Originally posted on the CUNA Financial Resource Center. Written by Dianne Molvig.
Are you thinking about buying a house in the next year or two? Most Americans still believe that buying a home is a good financial investment, according to the 2017 National Housing Pulse Survey, conducted by the National Association of Realtors. Eight out of ten respondents feel that paying off a mortgage and owning a home by the time you retire was a primary motivation for buying a home, and they consider it a good way to build wealth and increase net worth.
How much do you need for a down payment?
Before 2008, many lenders offered zero-down-payment on mortgages to prospective homeowners. Then came the housing market crash and the Great Recession. As a result, lending guidelines became stricter. You still may find some zero-down-payment mortgages available from quality lenders. Just expect to pay a premium in the form of a higher rate on the loan and/or higher fees, says Tracy Ashfield, President of Ashfield & Associates, Madison, Wis., a mortgage consulting firm that assists credit unions.
"That's why we stress so much to folks that it's important to accumulate some down payment," she says. "You'll get a more competitive mortgage product that will help you keep your monthly payments down." That will save you a lot of money in interest over the life of your loan. "Sit down with your lender as soon as you can," Ashfield advises, "even if you're a year or 18 months away from buying." With your lender, you can go over your income, savings, other assets, and credit score. From there, you can figure out a reasonable down-payment goal. "Maybe you've accumulated a 5% down payment," Ashfield notes. "Or maybe it makes more sense to pay 3% down and use some of your money to pay discount points to buy down your rate a little bit." (Discount points are fees you pay a lender at closing to reduce your interest rate. A point is 1% of the amount borrowed.)
Your best strategy depends on your complete financial picture. Your lender can help you select a down payment and other mortgage features that best fit your financial situation. (Note: If your down payment is less than 20%, you'll generally pay for private mortgage insurance, which protects the lender against losses. That adds to your monthly mortgage payment.)
Where will you get your down payment?
- Save your money. Set aside a certain sum out of every paycheck, before you get a chance to spend it. Also, put bonuses from your job and tax refunds and rebates into savings. See where you could trim costs. If you're having trouble finding ways to save, talk to a credit union financial counselor.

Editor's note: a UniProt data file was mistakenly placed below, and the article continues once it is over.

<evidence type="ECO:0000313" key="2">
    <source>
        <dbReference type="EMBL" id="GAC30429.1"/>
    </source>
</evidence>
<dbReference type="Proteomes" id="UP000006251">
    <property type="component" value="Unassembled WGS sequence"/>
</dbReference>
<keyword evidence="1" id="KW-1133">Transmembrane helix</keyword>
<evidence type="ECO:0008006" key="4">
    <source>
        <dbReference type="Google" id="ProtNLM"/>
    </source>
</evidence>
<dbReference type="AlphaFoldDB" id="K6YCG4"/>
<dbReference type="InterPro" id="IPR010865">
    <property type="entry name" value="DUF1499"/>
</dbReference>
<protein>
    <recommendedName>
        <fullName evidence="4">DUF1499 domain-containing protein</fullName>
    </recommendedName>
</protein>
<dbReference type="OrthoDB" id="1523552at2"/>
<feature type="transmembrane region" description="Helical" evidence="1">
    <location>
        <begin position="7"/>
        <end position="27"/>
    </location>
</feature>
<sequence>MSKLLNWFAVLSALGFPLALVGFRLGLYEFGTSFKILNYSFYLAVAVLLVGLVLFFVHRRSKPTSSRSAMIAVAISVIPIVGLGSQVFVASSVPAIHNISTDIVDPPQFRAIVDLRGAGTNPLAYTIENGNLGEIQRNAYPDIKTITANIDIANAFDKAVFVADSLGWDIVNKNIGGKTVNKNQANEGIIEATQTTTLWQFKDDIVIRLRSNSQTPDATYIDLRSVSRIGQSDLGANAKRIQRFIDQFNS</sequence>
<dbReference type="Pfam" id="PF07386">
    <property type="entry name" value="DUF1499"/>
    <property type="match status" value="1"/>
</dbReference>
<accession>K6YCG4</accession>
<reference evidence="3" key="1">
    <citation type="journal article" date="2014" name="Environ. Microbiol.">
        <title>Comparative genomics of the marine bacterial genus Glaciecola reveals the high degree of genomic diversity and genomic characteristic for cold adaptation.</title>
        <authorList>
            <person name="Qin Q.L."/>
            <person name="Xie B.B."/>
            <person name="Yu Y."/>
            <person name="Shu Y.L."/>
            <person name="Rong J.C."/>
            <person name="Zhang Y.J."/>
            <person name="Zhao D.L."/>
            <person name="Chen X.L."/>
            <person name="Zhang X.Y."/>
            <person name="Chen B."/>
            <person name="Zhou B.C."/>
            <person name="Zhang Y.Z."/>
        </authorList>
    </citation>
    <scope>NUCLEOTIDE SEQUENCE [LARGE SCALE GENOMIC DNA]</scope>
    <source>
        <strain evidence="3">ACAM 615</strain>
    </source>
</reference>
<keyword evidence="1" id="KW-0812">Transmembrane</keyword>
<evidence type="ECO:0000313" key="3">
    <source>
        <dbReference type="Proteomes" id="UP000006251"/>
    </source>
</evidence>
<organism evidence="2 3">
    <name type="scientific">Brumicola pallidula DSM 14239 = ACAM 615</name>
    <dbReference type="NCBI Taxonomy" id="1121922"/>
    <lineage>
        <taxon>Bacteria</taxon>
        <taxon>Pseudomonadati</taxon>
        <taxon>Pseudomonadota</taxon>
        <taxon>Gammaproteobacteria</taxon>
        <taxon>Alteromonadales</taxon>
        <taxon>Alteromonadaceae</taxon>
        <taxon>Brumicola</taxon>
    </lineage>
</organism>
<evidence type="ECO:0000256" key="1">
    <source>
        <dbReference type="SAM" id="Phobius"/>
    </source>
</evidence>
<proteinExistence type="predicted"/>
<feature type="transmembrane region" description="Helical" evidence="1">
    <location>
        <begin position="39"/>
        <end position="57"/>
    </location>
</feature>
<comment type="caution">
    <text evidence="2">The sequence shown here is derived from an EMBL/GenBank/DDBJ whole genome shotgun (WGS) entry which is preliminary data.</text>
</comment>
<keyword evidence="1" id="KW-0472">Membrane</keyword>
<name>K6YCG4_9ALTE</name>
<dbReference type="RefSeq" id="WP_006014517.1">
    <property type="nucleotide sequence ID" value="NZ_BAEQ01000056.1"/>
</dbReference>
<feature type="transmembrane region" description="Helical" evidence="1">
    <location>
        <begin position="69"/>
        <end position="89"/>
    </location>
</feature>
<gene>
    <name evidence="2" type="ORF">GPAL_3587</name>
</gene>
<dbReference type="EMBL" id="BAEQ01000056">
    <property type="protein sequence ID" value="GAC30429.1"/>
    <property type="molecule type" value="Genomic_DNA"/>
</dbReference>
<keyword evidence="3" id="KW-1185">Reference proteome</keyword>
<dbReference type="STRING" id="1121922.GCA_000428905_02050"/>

- Get a second job. It may make life a bit more hectic for a year or two, but it might be worth it if it means being able to buy a home.
- Ask for family help. Anyone can give up to $15,000 per year to another person, without federal gift tax consequences (this number adjusts annually for inflation). In other words, your parents could give you up to $30,000 a year and, if you're married, another $30,000 to your spouse. You need not pay income tax on this money.
- Borrow from family. The Internal Revenue Service (IRS) sets a minimum interest rate that a family member would have to charge you for the loan. Be sure you have a written, enforceable note that spells out the terms. A downside: Your lender may count this loan in your debt load in determining your mortgage eligibility.
- Tap your IRA (individual retirement account). The IRS allows a first-time home buyer to withdraw up to $10,000 to use for a down payment ($20,000 if you're married and your spouse also is a first-time buyer). You pay no penalty for early withdrawal, but you may owe taxes, depending on the type of IRA. You must use the funds within 120 days of withdrawal. See IRS Publication 590 for details.
- Look at your 401(k). See if you can borrow from your company's plan. Be sure to continue putting money into your 401(k), too, so you can get your employer's match.
- Look into first-time buyer assistance programs. You might be eligible for a state or local program that provides down-payment assistance to first-time buyers. Your lender may know of some.